- Egypt: U.S. Puppet Regime On Verge of Collapse
In an interview with NPR, Joe Biden stumbles his way through soft ball questions about Egypt and the dictator Hosni Mubarak, who Biden identifies as a personal friend. In the process, Biden reveals the U.S. attitude toward dictators and client states.
“Mubarak has been an ally of ours in a number of things,” said Biden. “And he’s been very responsible on, relative to geopolitical interest in the region, the Middle East peace efforts; the actions Egypt has taken relative to normalizing relationship with — with Israel. … I would not refer to him as a dictator.”
Remarkably, Biden is considered the go-to man in the Obama administration on foreign policy. “The vice president has been famously and consistently called a foreign policy expert by the Washington establishment,” writes Richard Grenell. “In fact, President Obama admitted during his campaign for president that he relied on Biden’s foreign policy advice while both men were in the Senate.”
Mubarak’s knuckle-dragging dictatorship is so crucial to the foreign policy of the United States, it is the number two recipient of money (it receives around $2 billion per year). Only Israel receives more. “Egypt under Mubarak uses its billions in U.S. military aid to detain, beat and torture dissenters, opposition politicians and journalists; many have died in custody,” writes Mark Zepezauer. “Thousands of political prisoners and pro-democracy activists are held in overcrowded, disease-ridden prisons, without charges or trials. Press restrictions, including newspaper shutdowns, are widespread.”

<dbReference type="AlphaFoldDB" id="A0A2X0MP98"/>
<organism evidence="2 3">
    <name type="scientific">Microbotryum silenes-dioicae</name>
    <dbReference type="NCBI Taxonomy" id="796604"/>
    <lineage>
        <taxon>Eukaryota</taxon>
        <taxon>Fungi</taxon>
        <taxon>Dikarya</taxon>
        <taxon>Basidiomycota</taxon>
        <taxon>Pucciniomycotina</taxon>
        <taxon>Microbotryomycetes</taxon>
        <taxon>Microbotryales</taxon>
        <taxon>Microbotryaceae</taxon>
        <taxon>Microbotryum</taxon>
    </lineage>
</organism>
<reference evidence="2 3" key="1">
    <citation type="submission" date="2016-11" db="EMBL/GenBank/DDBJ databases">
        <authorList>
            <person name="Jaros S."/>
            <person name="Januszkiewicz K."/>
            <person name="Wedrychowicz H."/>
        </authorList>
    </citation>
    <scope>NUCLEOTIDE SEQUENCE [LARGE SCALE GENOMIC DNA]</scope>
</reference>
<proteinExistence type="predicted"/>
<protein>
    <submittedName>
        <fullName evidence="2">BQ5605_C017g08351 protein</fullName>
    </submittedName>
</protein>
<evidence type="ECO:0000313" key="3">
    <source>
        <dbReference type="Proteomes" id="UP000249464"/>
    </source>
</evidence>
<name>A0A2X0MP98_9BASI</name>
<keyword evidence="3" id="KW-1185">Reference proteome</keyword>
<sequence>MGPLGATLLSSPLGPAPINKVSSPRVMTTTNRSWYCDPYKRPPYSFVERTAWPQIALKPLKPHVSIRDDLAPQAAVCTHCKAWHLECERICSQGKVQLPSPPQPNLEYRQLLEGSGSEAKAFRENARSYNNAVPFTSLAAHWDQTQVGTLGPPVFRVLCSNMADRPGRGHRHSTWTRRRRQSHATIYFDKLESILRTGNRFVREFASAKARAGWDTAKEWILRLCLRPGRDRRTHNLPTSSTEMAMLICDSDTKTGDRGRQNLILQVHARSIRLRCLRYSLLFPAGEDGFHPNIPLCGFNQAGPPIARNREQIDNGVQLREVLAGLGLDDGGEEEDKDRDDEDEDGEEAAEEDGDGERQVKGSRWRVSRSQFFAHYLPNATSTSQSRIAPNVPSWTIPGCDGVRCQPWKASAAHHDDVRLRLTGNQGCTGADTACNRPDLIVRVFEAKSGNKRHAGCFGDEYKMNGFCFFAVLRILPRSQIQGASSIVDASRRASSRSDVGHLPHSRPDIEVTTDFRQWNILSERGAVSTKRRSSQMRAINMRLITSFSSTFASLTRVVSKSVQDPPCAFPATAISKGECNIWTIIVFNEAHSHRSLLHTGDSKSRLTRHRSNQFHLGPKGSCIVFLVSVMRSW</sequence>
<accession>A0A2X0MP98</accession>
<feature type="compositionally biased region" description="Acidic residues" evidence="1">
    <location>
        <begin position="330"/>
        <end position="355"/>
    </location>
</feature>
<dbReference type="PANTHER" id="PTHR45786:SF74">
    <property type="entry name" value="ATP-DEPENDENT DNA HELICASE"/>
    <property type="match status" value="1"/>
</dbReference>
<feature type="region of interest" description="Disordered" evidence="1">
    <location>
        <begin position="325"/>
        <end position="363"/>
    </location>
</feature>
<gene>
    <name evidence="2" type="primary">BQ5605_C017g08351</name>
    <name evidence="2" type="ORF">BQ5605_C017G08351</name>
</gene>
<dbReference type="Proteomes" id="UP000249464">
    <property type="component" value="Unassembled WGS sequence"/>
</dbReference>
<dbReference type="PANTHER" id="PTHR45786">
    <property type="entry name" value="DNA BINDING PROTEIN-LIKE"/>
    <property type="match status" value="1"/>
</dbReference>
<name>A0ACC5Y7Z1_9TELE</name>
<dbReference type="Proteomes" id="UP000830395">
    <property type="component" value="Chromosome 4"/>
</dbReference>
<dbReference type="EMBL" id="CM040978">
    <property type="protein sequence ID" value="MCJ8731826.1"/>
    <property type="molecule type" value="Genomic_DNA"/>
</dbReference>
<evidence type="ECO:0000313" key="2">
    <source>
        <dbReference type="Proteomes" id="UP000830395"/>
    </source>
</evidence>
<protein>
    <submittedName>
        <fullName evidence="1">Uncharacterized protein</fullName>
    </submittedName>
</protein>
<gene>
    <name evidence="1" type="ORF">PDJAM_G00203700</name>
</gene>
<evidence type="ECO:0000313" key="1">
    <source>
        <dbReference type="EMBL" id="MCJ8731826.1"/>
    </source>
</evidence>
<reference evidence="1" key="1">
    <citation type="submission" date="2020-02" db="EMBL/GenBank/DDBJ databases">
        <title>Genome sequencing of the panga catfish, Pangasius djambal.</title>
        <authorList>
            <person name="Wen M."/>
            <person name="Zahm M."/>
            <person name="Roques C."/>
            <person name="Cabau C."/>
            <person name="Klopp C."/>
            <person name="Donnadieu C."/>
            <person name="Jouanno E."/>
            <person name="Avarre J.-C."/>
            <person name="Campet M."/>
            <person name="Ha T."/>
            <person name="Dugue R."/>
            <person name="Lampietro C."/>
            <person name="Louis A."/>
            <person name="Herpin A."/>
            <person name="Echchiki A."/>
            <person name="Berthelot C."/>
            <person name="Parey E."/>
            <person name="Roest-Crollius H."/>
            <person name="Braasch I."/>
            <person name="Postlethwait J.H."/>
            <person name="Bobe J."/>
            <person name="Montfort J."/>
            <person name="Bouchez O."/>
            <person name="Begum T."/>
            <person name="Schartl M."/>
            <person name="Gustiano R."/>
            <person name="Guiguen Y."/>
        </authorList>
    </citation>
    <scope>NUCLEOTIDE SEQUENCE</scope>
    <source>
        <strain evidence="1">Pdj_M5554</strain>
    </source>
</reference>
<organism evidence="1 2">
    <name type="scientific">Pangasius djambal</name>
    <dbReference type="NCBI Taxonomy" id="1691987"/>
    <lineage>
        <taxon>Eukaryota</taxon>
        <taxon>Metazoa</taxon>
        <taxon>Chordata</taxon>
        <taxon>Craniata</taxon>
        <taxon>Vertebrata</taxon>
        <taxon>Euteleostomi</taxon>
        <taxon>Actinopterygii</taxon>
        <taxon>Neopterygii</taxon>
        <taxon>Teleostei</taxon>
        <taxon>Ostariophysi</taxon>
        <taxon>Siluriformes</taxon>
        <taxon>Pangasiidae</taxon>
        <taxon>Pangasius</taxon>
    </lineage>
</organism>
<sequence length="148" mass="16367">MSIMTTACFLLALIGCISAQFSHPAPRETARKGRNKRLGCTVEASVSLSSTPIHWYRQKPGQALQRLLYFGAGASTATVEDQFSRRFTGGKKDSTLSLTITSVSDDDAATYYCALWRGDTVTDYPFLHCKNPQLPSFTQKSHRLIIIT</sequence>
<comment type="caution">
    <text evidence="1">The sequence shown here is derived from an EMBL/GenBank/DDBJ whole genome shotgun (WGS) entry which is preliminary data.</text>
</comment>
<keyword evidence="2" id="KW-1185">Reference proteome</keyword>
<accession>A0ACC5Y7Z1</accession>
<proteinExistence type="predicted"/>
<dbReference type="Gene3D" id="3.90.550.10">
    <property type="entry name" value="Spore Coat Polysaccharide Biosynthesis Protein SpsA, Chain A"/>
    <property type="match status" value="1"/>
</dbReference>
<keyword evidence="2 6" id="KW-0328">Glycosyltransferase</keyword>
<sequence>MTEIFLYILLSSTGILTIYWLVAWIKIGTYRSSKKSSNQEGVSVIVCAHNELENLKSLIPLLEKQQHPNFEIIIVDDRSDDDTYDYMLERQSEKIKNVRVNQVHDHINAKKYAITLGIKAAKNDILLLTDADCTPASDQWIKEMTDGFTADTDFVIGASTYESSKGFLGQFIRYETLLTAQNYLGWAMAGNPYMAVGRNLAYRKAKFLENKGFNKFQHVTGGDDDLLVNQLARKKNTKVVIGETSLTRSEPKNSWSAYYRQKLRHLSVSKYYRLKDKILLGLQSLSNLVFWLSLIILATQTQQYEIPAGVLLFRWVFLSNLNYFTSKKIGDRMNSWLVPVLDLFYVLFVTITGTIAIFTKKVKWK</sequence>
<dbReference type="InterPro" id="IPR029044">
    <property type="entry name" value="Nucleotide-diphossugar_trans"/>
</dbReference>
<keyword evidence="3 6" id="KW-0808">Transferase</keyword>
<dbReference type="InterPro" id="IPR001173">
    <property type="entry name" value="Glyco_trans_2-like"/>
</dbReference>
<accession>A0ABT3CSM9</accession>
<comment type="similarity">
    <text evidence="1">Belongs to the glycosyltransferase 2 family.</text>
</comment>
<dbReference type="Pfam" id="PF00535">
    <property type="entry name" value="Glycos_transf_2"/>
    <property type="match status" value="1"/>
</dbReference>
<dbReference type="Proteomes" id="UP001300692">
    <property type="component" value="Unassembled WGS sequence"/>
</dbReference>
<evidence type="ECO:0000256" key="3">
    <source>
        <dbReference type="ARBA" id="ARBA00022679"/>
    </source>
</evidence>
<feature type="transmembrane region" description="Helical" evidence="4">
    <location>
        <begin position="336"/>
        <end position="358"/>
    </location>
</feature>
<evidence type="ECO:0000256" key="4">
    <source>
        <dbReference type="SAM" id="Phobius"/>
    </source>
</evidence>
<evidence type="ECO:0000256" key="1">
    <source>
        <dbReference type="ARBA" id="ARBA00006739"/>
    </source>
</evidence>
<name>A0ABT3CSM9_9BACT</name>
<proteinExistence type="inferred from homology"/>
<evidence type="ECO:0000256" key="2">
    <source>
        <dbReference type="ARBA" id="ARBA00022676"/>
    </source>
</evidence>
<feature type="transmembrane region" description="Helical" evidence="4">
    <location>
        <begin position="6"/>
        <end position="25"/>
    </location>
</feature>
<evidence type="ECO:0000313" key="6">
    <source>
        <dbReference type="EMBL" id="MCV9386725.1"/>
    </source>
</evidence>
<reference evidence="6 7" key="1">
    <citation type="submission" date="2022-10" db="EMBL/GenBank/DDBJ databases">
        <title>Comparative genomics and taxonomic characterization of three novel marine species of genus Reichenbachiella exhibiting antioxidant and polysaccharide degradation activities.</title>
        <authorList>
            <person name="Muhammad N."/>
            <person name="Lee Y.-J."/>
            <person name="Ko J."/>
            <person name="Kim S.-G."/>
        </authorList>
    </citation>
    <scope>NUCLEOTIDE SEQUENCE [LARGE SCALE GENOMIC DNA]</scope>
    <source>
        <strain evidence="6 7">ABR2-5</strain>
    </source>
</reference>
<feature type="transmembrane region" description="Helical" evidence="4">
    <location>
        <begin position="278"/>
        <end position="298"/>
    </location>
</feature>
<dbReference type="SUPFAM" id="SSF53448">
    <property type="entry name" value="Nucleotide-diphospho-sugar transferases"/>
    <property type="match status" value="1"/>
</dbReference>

“Nobody in Egypt will be imprisoned again for their opinions,” Egyptian press syndicate chairman Galal Aref declared in 2004. But in April of that year Ibrahim Eissa, editor of the independent weekly Al Dustour, and his colleague Sahar Zaki were sentenced to one year in prison for an article that described a lawsuit against Mubarak and his family. The lawyer who filed the lawsuit, Saied Abdallah, received an identical sentence and was fined.
This sort of behavior is not the exception but the rule. Egypt has faced repeated criticism from human rights activists and others for decades. Biden told NPR the U.S. government encourages Egypt to embrace democracy, but this is at best a sick joke.